Killing wolves in Europe. A crime against the environment.

Lee Heidhues 11.17.2022

The European Union pays a lot of attention to how its wildlife is protected and preserved. A recent nation joining the trend to protect wolves is Slovakia where wolves now enjoy year round protection.

It is now a crime against the environment to kill wolves in Slovakia.

It is now illegal to hunt wolves in the central European nation.

In my home town of San Francisco we live near the Federal Golden Gate National Recreation Area where I frequently see Coyotes.

Coyote on the Coastal Trail in San Francisco – August 2022

Gray wolves and coyotes are very closely related. The numerous similarities include their diets, hunting styles and high intelligence. Excerpted from

Excerpted from Deutsche Welle 11.17.2022

There have been wolves in Central and Eastern Europe for many centuries, and most farmers in these countries are familiar with ways of protecting their property and livestock against wolf attacks.

Farmers and wolves have been foes since time immemorial, so it may come as a surprise to many that a symbiosis between farmers and wolves is possible.

Wolves and humans can get along just fine.

“They help reduce damage to agricultural crops through predation pressure on ruminants,” Kristina Bockova, spokesperson for the State Nature Conservancy of the Slovak Republic, told DW. “They mainly hunt sick and weak animals, as well as wild animals infected by the currently widespread African plague,” Bockova said.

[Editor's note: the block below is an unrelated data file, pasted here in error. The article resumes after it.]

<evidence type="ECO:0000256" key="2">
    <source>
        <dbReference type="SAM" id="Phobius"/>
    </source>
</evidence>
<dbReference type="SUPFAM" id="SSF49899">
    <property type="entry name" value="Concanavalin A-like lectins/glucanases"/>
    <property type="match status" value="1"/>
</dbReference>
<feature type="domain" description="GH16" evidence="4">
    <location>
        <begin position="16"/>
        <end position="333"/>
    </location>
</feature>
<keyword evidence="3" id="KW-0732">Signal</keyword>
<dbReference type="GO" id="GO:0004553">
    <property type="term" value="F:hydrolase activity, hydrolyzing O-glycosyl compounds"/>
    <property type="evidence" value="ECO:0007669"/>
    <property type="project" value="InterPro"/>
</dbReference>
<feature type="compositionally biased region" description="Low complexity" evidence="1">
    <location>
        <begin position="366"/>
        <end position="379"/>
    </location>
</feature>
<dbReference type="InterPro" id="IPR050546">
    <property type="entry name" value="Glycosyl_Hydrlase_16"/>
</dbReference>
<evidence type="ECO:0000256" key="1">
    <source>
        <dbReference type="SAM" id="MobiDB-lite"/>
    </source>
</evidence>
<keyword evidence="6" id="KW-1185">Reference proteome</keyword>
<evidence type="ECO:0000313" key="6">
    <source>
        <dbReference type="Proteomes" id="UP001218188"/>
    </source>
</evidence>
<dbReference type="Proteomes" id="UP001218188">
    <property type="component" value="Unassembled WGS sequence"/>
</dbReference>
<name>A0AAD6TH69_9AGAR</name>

Bockova said wolves were not only under threat from frequent poaching, but also from the fragmentation of the landscape and the loss of quiet zones with minimal human activity — both of which are crucial for the preservation of the wolf population.

Legislation protecting wolves in Slovakia was passed in 2021. But now some are calling for a change in the law because of an alleged rise in wolf attacks.

Juraj Lukac is a Slovak activist who has been fighting for the conservation of wolves for almost 50 years. His group, the WOLF Forest Protection Movement, began work in 1973, bringing together people from the eastern and northern regions of Slovakia who wanted to protect the country’s forests and the rights of the animals living in them.

Two wolves enjoy a walk in the forest.

It was a long struggle, but the group finally saw its life’s work bear fruit when a new law providing year-round protection for wolves in the Slovak Republic was passed in June 2021. The law has made it illegal to hunt wolves and has put an end to the regulation of the wolf population in Slovakia.

Before the law was passed, killing a wolf in Slovakia outside the provisions of the regulation was considered a crime of poaching. Now, it is considered a crime against the environment.

A little over a year after the law was passed, some farmers in Slovakia have voiced concern about alleged increases in wolf attacks on livestock.

For lifelong animal rights activists such as Lukac, this was very painful to hear. He believes that the statement has little to do with the conservation of wolves: “It was just a political move,” Lukac told DW.

“I think that the longer full protection lasts, the more people will see that wolves don’t cause any damage and nothing bad is happening. But hunters just don’t want that,” he said.

Lukac rejects the claims, saying there is no evidence of an increase in wolf attacks.

Young wolves at play.